Islamists will soon be reconsidering the costs and benefits of remaining with Erdoğan. Similarly, right-wing nationalists will ask themselves whether they should stay with Devlet Bahçeli’s outfit or go along with Meral Akşener’s new party. Or, the army and the bureaucracy, to the extent that they still have relative autonomy from Erdoğan’s rule, will need to ask whether it is worthwhile to continue with him as the avatar of the state.
At the end of the day, the biggest asset Erdoğan has is the absence of an opposition that has the rhetorical capacity and political wherewithal to offer a new language to the disenchanted and depressed masses to break from the grip of the culture wars, the securitisation of the Kurdish question, and the political economy of hostages.
The politics of exposure, even though it may change the pay-offs of the game and may increase the risks of failure for Erdoğan, is no substitute for the construction of a counter-populist front that will articulate a new, hegemonic language. And in the absence of such a constitutive (rather than reactive) political project, Erdoğan’s possible survival beyond this next round of politics of exposure, will further demoralise and deplete the political energy and enthusiasm of the oppositional forces.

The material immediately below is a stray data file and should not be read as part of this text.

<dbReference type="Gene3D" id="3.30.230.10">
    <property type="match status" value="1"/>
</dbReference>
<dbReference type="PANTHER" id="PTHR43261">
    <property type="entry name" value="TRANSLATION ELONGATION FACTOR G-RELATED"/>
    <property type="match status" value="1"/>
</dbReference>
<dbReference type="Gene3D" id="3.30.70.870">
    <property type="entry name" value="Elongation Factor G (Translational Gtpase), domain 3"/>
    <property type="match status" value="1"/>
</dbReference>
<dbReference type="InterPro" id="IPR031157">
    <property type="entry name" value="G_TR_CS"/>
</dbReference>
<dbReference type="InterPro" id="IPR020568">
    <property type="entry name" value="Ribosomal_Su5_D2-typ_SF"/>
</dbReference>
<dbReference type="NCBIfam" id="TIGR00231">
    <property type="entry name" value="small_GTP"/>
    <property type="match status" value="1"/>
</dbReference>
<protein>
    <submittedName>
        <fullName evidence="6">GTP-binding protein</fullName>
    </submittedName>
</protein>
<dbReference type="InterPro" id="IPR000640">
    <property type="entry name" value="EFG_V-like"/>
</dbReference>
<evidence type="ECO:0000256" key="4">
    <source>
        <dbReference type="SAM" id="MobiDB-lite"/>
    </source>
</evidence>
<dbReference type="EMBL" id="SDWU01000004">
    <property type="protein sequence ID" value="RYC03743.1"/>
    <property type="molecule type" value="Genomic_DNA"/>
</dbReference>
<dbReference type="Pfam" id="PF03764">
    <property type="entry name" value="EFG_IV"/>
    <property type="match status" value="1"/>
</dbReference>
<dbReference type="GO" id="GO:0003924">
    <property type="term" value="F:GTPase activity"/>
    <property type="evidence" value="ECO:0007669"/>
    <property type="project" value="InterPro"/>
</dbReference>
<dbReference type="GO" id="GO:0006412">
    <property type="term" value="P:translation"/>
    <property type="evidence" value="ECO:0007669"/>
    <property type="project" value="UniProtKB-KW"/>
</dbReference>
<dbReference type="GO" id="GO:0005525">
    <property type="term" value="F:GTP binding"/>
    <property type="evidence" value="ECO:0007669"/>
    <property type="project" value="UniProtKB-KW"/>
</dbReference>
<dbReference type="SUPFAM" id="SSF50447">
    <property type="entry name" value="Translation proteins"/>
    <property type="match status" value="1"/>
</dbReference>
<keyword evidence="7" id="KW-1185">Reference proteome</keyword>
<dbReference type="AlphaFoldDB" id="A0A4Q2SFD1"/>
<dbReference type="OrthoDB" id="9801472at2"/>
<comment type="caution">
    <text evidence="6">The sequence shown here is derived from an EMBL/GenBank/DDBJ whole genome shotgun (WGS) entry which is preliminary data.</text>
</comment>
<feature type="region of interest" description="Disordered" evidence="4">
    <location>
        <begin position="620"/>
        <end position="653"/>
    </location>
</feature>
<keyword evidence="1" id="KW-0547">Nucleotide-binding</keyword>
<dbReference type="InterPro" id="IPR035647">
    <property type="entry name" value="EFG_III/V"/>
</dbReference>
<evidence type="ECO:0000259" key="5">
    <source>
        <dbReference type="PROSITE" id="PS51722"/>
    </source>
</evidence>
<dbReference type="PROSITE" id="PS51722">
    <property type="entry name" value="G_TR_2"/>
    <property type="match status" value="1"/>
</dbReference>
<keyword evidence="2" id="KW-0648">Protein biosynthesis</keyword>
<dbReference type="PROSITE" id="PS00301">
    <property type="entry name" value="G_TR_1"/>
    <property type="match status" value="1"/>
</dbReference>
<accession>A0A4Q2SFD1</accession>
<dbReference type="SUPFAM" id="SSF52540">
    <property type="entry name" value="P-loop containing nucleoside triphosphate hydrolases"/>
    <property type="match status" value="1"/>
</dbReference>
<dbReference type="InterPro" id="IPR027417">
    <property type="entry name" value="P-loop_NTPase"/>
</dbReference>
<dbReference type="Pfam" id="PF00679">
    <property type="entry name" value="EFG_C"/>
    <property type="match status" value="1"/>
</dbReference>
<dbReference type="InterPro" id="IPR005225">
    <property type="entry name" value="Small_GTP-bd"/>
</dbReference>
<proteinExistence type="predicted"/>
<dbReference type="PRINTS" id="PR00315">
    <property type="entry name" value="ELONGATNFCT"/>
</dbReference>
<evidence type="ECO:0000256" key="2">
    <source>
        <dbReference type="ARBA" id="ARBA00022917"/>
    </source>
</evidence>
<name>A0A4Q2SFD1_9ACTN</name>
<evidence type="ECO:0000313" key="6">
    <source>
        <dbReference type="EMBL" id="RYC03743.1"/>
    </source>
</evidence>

This new counter-populist hegemonic language, if it is going to have any chance, must cut across the internal borders (between Kurd and Turk, Sunni and Alevi, secular and devout, rural and urban, etc.) that Erdoğan is so capable of manipulating for the benefit of his own political survival. Given the fact that the crisis that Turkey is sliding into is mainly an economic one, this new language must have concerns of class injustice at its centre and must propose a robust agenda for economic renewal that liberates the country from the double bind of the neoliberal financialisation (and its promise of further indebtedness) and the economic nationalist construction-infrastructure-energy-armament complex (and its promise of deepening the extractionist regime of accumulation).